2 Group 7 7 valence electrons need 1 covalent bond for octet Group 6 6 valence electrons need 2 bonds for octet e.g. H 2 O Group 5: e.g. NH 3 Questions: 1. Predict the formula of a stable binary (2 elements) compound when nitrogen reacts with fluorine. 2. Compare the Lewis symbol for Neon with the Lewis structure of methane (CH 4 ) how are they similar / different? Multiple Bonds Sharing one pair of electrons single covalent bond. Many molecules share more than one pair of electrons to obtain an octet between 2 atoms = double or triple bonds. e.g. O 2 CO 2 N 2 Bond Length General rule: bond length decreases as number of shared electrons pairs increases. N N N N N N 1.47 Å 1.24 Å 1.10 Å Lone pairs in same valence shell as bonding electrons, influence molecular geometry. Drawing Lewis electron dot Structures. Determine arrangement of atoms within molecule. Central atom for simple compounds, often 1st atom is central e.g. SO 2 usually one with lowest electronegativity (most electropositive) exceptions H 2 O, common acids (acidic H first) Hydrogen only one electron, can only make one bond = terminal position. Halogens often terminal atoms, forming one bond can be central when combined with oxygen in oxoacids (HClO 4 ) Oxygen usually terminal (central in H 2 O) 2. Write symbol of each element indicate valence electrons of each atom using dots/crosses cation place positive charge on most electropositive atom. e.g. IF 4+ - positive on I Anion place negative charge on most electronegative atom. e.g. ClF 4- - negative on F e.g. PCl 3 Place one pair of electrons between each pair of bonded atoms to form a single bond. 2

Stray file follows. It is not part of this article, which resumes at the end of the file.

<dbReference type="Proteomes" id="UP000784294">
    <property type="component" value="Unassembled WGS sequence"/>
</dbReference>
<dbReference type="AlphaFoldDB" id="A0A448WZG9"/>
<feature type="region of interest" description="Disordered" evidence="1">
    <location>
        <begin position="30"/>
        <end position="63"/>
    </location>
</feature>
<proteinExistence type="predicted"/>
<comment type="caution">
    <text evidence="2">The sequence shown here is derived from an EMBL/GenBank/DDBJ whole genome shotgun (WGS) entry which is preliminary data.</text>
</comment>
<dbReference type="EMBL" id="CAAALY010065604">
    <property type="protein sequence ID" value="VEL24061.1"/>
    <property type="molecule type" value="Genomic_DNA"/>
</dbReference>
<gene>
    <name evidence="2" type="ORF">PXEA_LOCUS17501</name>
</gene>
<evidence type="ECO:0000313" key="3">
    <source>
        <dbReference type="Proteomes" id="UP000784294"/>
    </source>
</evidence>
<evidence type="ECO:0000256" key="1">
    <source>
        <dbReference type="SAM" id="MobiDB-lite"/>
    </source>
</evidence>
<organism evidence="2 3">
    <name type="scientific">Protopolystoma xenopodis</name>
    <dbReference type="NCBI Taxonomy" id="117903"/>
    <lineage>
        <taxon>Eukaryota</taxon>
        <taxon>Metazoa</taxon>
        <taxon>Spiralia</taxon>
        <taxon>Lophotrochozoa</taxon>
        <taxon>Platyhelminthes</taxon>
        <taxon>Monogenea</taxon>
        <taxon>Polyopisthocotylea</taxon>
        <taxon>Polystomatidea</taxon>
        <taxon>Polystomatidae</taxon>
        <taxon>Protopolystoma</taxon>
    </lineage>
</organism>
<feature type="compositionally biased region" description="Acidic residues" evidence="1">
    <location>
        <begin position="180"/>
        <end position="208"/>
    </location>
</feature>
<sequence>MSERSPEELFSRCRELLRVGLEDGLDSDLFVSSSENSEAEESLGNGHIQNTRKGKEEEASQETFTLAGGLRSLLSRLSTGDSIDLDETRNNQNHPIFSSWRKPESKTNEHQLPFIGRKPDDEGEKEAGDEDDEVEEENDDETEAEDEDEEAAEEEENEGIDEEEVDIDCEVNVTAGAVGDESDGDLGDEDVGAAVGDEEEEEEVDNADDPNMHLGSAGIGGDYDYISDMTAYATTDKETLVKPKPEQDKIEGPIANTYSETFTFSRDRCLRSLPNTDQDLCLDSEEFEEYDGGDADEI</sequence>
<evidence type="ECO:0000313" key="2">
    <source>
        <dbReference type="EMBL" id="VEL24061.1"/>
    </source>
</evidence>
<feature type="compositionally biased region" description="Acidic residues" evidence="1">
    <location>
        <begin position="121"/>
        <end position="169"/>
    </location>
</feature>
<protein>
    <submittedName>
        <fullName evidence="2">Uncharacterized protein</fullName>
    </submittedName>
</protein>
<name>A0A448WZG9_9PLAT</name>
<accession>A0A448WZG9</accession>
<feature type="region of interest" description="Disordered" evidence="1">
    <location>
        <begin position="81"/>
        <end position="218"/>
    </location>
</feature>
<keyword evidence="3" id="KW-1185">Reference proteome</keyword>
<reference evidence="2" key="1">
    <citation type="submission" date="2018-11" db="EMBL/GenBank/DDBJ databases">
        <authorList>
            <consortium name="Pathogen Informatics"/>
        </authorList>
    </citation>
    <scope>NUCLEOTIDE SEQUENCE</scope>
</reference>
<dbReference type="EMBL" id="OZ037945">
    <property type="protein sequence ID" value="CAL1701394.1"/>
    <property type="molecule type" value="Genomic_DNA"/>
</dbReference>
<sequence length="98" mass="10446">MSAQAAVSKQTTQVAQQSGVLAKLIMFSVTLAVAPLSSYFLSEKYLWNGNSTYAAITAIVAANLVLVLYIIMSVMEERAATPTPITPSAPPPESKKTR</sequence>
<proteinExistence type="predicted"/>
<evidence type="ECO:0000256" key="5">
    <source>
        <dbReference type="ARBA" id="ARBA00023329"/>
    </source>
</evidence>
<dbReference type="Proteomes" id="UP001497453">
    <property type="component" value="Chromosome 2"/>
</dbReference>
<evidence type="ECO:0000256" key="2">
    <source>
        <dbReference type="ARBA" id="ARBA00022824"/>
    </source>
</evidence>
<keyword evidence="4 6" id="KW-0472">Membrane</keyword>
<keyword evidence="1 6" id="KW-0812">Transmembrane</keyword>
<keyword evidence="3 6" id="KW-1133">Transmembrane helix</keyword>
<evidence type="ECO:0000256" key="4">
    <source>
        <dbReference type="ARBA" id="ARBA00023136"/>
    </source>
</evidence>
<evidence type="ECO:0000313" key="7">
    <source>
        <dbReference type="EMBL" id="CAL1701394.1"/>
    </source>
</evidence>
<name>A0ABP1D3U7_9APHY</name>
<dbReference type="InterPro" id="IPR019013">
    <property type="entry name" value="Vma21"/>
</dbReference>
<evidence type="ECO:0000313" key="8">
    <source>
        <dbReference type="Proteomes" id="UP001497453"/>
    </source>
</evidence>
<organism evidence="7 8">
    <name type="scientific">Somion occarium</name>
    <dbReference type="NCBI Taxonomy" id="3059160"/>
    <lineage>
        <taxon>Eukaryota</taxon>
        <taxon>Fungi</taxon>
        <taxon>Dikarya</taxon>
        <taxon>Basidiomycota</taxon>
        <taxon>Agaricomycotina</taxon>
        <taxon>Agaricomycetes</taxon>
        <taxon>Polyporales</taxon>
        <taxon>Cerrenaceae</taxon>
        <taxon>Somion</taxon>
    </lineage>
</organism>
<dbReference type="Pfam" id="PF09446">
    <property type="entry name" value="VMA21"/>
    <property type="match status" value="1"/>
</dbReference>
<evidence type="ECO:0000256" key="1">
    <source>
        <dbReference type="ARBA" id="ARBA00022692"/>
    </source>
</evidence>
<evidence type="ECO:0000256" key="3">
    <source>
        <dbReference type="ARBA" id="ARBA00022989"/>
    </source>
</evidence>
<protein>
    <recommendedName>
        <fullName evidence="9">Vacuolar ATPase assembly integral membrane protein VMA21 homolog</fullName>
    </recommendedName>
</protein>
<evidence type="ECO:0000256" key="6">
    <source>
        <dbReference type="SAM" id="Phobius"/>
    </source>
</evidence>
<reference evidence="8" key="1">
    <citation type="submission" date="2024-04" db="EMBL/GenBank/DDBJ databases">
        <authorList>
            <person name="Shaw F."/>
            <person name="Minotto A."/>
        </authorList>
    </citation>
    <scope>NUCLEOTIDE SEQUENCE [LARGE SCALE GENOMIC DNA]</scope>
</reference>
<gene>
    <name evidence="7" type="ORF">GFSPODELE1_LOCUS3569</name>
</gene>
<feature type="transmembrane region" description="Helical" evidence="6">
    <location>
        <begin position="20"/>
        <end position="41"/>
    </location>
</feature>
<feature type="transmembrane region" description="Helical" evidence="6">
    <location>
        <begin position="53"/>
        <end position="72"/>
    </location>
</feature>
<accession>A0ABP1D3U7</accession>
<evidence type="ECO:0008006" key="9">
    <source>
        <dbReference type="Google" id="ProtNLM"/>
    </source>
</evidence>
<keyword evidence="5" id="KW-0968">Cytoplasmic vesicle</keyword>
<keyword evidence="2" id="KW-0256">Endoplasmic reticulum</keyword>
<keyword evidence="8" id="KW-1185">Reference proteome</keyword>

3 Central atom if less than 8 electrons, use lone pairs on terminal atoms as bonding pair for multiple bond. (Multiple bonds usually with C, N, O). e.g. Formaldehyde H 2 CO e.g. Sulphur trioxide, SO 3 Octet guideline Make single bonds all terminal atoms bound and each atom has a complete octet structure complete e.g. NH 3 If not make double bond. Check for octet. If not triple bond. Central atom has complete octet but terminal atoms not yet bonded dative covalent bond from lone pair on central atom, e.g. NH 4+ all terminal atoms bonded = structure complete. If not octet of central atom must be extended. Isoelectric Species: How are NO +, N 2, CO and CN - similar? Multiple charge spread over as many atoms as possible not placed on single atoms alone. e.g. SO 4 2- S most electropositive element central atom First make single bonds and account for lone pairs before determining whether multiple bonds are present. e.g. Nitronium ion (NO 2+ ) Formal Charge Valence electrons are not evenly distributed, as suggested by Lewis structures. Electron pairs may be drawn more strongly towards one atom in a bond making that atom slightly negative (δ-). The way electrons are distributed in a molecule, i.e. charge distribution, affects the properties of molecules. e.g. H Cl δ+ δ- δ+ end of one molecule is attracted to the δ- end of another molecule intermolecular forces affect properties of substance, i.e. boiling pt Formal charge = Group number of atom [LPE + ½ (BE)] Group number = valence electrons of atom LPE = lone pair electrons BE = bonding electrons electrons assigned by Lewis diagram Concept of formal charge helps to determine which Lewis structure is most valid not real charge, a form of bookkeeping Atom positive if contributes more electrons than it gets back. negative if contributes fewer electrons lone pairs belong to the atom to which they are allocated bonding electrons are shared between bonded atoms ( ½ BE) sum of formal charges on atoms in molecule equals the pos/neg charge on molecule/ion e.g. OH - Generally choose Lewis structure in which atoms bear formal charges closest to zero Negative charges on more electronegative atoms. 3